The continued desperation of the Japanese hunkered in their defensives positions eventually aids in the successful Soviet bid to crush the remaining pockets of resistance despite shoddy command of the situation in the earliest weeks of the battle, which allowed for many Japanese infantry, engineering platoons, and armored brigades to move to the front. The Soviet-Mongolian armies at Khalkhin Gol were a coalition force led by the Red Army high command consisting of Soviet infantry, artillery, shock, mechanized, and aerial divisions, and Mongolian infantry, tank brigades, and cavalry scout divisions. The typical Soviet or Mongolian infantry unit consisted of rifleman carrying the standard Mosin-Nagant service rifle, accurate and dependable, with support from teams using the Degtyarev DP 7.62 light machinegun and the old and bulky but still effective 1910 Maxim heavy machine gun. The Mongolian cavalry divisions, namely the 6th, served with distinction throughout the conflict as scouts, shock troops, and rearguard communications runners.
Each infantry brigade and most armored brigades had supporting platoons of motorized rifleman, anti-tank companies, medical companies, field kitchens and field bakeries, and NKVD platoons. Always under the threat of a night assault or being overrun in an ambush, Soviet infantrymen and even officers often needed the draconian discipline and the authoritarian fear instilled in them by the NKVD commissars to deter any thought of retreating when they were attacked. Through the new found confidence given to the Russian-Mongolian infantrymen by the support of tanks and planes the reversal of the Red Army’s position in the battle had begun. When combined infantry-cavalry counter-offensives were launched after the early Red Army successes from 23-28 July the Kwantung was totally stunned.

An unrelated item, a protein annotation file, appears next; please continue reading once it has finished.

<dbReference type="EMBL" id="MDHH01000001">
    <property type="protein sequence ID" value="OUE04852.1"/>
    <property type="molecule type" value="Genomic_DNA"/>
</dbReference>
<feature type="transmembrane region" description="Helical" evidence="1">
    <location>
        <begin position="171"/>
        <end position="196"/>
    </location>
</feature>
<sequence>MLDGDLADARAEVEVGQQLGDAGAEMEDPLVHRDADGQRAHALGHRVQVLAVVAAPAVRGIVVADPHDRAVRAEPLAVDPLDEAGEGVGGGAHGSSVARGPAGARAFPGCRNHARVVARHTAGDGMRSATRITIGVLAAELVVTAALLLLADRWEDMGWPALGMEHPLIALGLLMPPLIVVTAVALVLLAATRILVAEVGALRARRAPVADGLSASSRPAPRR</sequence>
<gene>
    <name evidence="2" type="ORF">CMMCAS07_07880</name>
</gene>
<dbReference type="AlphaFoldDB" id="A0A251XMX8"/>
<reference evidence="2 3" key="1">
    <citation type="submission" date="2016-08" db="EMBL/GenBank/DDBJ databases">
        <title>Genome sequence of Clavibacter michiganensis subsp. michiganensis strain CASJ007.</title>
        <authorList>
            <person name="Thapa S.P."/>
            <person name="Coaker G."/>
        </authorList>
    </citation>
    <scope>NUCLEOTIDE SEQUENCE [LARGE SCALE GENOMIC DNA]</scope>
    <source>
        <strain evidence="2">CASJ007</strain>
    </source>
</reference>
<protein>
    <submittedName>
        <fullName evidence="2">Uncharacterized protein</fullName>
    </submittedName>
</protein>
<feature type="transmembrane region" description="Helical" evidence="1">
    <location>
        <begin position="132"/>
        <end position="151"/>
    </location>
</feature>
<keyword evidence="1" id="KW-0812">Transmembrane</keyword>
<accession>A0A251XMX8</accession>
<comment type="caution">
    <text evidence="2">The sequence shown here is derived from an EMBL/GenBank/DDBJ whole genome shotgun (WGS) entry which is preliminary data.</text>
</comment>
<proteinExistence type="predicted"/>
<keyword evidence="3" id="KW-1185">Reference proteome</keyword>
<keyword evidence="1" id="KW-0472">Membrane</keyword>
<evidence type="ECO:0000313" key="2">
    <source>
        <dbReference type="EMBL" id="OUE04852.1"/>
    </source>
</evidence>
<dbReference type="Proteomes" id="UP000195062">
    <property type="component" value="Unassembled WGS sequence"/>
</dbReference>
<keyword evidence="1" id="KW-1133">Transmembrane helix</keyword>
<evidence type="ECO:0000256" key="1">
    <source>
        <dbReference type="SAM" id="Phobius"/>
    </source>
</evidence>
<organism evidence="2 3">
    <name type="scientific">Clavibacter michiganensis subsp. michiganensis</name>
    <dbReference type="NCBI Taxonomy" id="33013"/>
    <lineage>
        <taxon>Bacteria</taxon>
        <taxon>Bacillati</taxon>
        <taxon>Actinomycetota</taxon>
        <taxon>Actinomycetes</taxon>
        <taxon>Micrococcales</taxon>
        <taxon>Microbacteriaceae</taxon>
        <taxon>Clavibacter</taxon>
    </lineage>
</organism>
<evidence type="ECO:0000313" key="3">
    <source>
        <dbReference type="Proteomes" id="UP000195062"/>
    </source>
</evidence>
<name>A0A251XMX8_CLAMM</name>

General Zhukov through the use of large scale simultaneous combined flanking operations shows the earliest example of the encirclement counter-offensive strategies that will destroy Nazi armies in 1943-1945. By early August the Soviets had increased armor usage on the front and tank brigades began rolling over IJA positions using their armor in succinct actions of advance, attack, and destroy.
The Japanese Imperial Army was a powerful entity leading into the Battle of Khalkhin Gol and its prestige had quickly risen in the 20’s and 30’s as the now pre-eminent, to-be-feared military power in Asia. From the time of the Samurai Rebellions of the 19th century and the first Wars with China, to the defeat of the Russian Empire, the IJA and the Japanese Navy had proven themselves more than capable of beating their Asian and later Western adversaries. For better or worse, many IJA officers often codified their old philosophies and Samurai-esque fanaticism to preface their modern interpretations and practices of land, air, and sea warfare. Throughout the Second World War the IJA officer and enlisted soldier showed immense bravery and courage which led many of their regiments or platoons to die to the last man in the Pacific War from 1941-1945. Furthermore the well documented atrocities perpetrated by the IJA in China and in other occupied territories throughout 1939-1945 during the struggle for military and political control of Asia and the Far East, highlight the extreme consequences of this militant Japanese nationalism. (To be continued.)